The EURO continues to hold the advantage over the Greenback climbing to a near 12 month highs as neutral to positive data continues to roll out of Europe and investors continue to shy away from the once mighty Big Dollar if favour of risker assets. The German ZEW Survey (a medium term forecast for about Germany's economic situation) released Monday came in at 57.7 up from a previous reading of 56.1 indicting a positive sentiment within the German economy. Despite a stronger reading in US Retail Sales (actual 2.7%; previous -0.10%) and an increase in the Producer Price Index for August (actual 1.7%; previous 0.8%) the EURO appreciated against the Big Dollar with the pair trading between 1.4550 and 1.4680. Wednesday's release of Euro Zone CPI surprised the market on release with the monthly figure coming in at 0.3% compared with a reading -0.7%. Across the Atlantic, US CPI, Quarter 2 Current Account Balance and Industrial Production for August all came in relatively upbeat, resulting once again in the Greenback falling against the EURO, hitting a 12 month low of 1.4736. Thursday saw some more optimistic data out of the US with housing starts up 1.5% for the month of August, the highest level in 9 months, for an annual rate of 598,000 and the Philadelphia Fed survey for September also expanding from a previous of 4.2 to 14.1. Despite the positive US data and an increase in Euro Zone Trade Balance for July, the market chose to ignore green shots story in the US instead getting back into the EURO, pushing the 16 national legal tender higher and for it trade to within a range of 1.4690 to 1.4760. German PPI on Friday showed its first positive signs in almost a year and the Euro Zone current account went from a deficit to a surplus, however this was not enough for the market to buy the EURO. Again gains on the topside were limited with the first resistance level being found at 1.48 nevertheless it did manage to hold above the recent support level of 1.4650.
Sterling gradually declined against the Greenback last week. Mervyn King signaled that he might reduce the remuneration of commercial bank reserves on Tuesday to try and stop banks hoarding liquidity, which saw cable dip from a high of 1.6650 to 1.6403. Then on Thursday/Friday Lloyds failed to raise enough capital to satisfy the FSA that the bank could withdraw itself from the Government's toxic debt insurance scheme. This saw GBP/USD fall and finish the week at 1.6296.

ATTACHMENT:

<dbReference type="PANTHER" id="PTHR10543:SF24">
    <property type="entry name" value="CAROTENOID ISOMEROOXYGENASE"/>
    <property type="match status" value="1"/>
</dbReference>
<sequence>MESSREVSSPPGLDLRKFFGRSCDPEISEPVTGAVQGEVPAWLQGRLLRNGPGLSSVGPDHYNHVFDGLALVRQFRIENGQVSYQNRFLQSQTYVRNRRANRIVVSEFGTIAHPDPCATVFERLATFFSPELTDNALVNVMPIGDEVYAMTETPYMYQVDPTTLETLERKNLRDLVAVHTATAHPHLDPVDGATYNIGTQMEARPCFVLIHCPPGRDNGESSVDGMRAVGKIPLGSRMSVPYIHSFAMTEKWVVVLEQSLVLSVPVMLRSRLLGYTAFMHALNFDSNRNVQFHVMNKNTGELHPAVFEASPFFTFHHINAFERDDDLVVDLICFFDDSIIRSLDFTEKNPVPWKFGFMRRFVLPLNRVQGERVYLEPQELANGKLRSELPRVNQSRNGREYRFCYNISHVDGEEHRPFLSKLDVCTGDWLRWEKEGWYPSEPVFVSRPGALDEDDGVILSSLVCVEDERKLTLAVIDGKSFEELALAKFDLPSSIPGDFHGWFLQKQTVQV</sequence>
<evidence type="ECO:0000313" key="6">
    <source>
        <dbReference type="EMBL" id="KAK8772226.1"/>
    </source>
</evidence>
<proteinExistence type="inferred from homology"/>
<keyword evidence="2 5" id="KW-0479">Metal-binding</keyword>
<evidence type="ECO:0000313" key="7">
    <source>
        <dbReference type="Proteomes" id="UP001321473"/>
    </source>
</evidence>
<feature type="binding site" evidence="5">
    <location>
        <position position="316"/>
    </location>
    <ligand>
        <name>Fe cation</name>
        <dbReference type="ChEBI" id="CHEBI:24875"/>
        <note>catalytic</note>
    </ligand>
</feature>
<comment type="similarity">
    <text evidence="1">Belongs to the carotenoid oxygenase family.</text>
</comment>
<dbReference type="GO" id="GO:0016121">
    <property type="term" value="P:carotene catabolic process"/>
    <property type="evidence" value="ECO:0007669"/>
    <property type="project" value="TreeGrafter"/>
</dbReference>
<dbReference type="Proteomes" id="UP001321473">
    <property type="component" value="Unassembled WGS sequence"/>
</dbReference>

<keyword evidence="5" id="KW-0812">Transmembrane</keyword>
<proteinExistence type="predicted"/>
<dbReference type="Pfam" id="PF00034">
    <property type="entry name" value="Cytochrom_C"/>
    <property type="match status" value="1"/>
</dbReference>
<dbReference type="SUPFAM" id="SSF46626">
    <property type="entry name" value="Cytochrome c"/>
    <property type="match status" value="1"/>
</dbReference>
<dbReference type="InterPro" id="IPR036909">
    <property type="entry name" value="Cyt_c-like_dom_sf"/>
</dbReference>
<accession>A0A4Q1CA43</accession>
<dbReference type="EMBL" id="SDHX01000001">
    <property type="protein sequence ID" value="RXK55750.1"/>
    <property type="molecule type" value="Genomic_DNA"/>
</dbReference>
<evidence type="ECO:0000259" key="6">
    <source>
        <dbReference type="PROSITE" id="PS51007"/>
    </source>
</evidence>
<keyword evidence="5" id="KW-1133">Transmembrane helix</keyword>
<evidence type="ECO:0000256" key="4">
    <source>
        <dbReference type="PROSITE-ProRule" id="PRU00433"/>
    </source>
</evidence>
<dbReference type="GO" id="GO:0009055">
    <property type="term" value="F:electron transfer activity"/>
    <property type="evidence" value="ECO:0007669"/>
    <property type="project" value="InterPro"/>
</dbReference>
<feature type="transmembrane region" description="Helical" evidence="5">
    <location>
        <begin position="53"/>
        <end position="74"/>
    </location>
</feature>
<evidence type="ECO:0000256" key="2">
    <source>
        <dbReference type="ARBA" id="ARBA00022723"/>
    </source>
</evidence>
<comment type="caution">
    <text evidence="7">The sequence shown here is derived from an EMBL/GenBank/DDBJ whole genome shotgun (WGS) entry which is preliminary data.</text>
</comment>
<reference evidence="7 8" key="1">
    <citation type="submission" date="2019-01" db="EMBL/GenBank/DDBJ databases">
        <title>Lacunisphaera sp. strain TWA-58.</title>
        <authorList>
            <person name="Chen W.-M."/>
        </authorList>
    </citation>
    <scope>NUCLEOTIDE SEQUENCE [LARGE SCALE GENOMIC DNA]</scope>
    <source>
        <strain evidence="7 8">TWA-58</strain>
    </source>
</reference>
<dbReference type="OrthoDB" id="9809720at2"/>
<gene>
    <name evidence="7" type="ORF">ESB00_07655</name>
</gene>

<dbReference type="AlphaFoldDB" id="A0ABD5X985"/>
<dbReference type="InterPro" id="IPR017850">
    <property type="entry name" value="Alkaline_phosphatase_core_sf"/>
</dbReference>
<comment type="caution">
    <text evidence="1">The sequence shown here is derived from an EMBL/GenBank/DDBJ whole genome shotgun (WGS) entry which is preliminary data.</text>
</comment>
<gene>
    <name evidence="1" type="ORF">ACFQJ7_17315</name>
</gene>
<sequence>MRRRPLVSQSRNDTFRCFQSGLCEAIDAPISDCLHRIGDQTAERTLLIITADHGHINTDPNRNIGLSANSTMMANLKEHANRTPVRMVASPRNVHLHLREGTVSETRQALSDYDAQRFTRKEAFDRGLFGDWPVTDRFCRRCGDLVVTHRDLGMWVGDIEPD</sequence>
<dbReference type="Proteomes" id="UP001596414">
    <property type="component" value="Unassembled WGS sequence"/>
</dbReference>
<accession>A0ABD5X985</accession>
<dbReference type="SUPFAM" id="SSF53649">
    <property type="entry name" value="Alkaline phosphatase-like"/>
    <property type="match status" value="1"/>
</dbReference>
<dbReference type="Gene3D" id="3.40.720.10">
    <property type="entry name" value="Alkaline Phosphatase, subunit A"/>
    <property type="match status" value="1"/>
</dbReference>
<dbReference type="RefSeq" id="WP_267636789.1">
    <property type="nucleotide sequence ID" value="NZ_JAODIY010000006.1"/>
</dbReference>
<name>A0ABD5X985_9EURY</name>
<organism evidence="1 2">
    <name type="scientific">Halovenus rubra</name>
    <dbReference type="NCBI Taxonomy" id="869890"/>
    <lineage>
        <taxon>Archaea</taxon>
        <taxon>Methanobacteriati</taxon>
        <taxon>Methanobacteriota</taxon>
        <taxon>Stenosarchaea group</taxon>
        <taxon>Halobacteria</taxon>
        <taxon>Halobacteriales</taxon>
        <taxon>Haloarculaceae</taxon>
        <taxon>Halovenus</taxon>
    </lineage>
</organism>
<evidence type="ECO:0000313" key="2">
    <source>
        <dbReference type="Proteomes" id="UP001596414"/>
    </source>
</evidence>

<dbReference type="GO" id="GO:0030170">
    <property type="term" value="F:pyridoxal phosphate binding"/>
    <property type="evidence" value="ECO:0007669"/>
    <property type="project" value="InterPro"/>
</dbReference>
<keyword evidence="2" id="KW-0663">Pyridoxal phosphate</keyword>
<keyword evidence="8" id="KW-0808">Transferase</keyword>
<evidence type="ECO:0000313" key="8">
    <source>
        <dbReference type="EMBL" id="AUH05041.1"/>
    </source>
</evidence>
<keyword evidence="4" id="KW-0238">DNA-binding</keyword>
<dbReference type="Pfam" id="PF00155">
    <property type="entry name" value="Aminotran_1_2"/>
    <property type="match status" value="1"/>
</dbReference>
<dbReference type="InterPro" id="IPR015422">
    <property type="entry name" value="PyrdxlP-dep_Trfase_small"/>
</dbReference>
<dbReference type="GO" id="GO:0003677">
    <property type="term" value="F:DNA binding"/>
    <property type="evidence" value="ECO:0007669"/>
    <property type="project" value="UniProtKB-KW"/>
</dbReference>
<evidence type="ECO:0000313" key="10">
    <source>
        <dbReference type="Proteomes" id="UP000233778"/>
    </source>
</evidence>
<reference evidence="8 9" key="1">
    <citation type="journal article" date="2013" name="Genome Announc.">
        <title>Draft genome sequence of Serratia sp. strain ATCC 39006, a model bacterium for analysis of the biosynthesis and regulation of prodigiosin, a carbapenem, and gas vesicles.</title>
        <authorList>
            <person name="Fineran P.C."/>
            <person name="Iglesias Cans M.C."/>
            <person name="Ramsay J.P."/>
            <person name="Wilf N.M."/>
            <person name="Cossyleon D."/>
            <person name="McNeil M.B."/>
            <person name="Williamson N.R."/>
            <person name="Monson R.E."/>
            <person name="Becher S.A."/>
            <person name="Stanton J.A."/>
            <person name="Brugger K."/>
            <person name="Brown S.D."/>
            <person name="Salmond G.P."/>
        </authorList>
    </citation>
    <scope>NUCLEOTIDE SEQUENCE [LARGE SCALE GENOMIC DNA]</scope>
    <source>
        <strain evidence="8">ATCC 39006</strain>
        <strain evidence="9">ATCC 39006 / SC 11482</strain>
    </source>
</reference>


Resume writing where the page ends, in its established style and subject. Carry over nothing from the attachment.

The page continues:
The Australian Dollar started off the week above the 0.86 cents level as broad Greenback weakness continues to flow through the markets. A slump in the local equity markets Monday and a brief bout of profit taking was enough to push the little battler below the 0.86 cents mark mid morning with it eventually hitting a low of 0.8550. The minutes from the Reserve Bank of Australia's September 01st meeting released Tuesday revealed that the central bank is in no hurry to raise rates stating as at the previous meeting members noted that the policy decision in the near term involved balancing the risk of over-staying an accommodative stance, and that of prematurely tightening and adversely affecting confidence and demand. In offshore trade and after the market digested the RBA's release, the Australian Dollar softened briefly during European trade before resuming its ascent during New York trade as investors took on more risk with the eventual offshore high being 0.8645. In Wednesday trade, investors continued to shy away from the Greenback if favour of riskier assets, pushing the Australian Dollar to an eventual high of 0.8749 despite a raft of positive data released in the US. During Thursday's trading session to AUD maintained its bullish run of late trading between 0.8690 and 0.8750 however a dip in commodities and a slide in US equities late in the session saw traders step in and take some long awaited profits. Gains Friday for the Aussie were limited to a 70 point range (0.8650 - 0.8715) as markets paused briefly in anticipation for the impending G20 meeting in Pittsburgh and the expectations the organisation had for future global growth.
The New Zealand Dollar started the week above the 0.70 cents mark after it hit a yearly high on Friday in New York trade of 0.7080. However a surprise fall in July Retail Sales (actual -0.5%; previous 0.4%) was enough for the market to briefly dump the over performing Kiwi Dollar. On release of the data, the NZ Dollar fell from just above 0.7040 to 0.6970 before a sense of calm returned and the dollar being pushed towards the 70 cents yet again. With no significant data out of New Zealand this week, the Kiwi mirrored the movements of its Trans Tasman rival moving above the 0.71 cents mark before touching albeit briefly the 0.7150 mark. With equity markets down a touch on Thursday, traders took the opportunity to sell high yielders in a brief bout of profit taking which saw the Kiwi fall from an intraday high of 0.7150 to 0.7080. In Friday trade the Kiwi tracked sideways for the majority of the European and US sessions, briefly spiking to 0.7150 before a late sell off saw it d rop to 0.7080.
The Canadian Dollar had yet another strong performing week. Investor's willingness to feed their risk appetite on the back of increasing commodity prices, positive equity markets and healthy US and Canadian data, saw the currency push past the August low of 1.0628 to hit 1.0589. Midway through the week the USD was showing signs of strength at 1.0600 before staging an overnight rally to retrace back above 1.0750 in the Friday morning session. Canadian dollar buyers are hoping the Loonie can close under the 1.0700 level, to ensure a positive start to next week.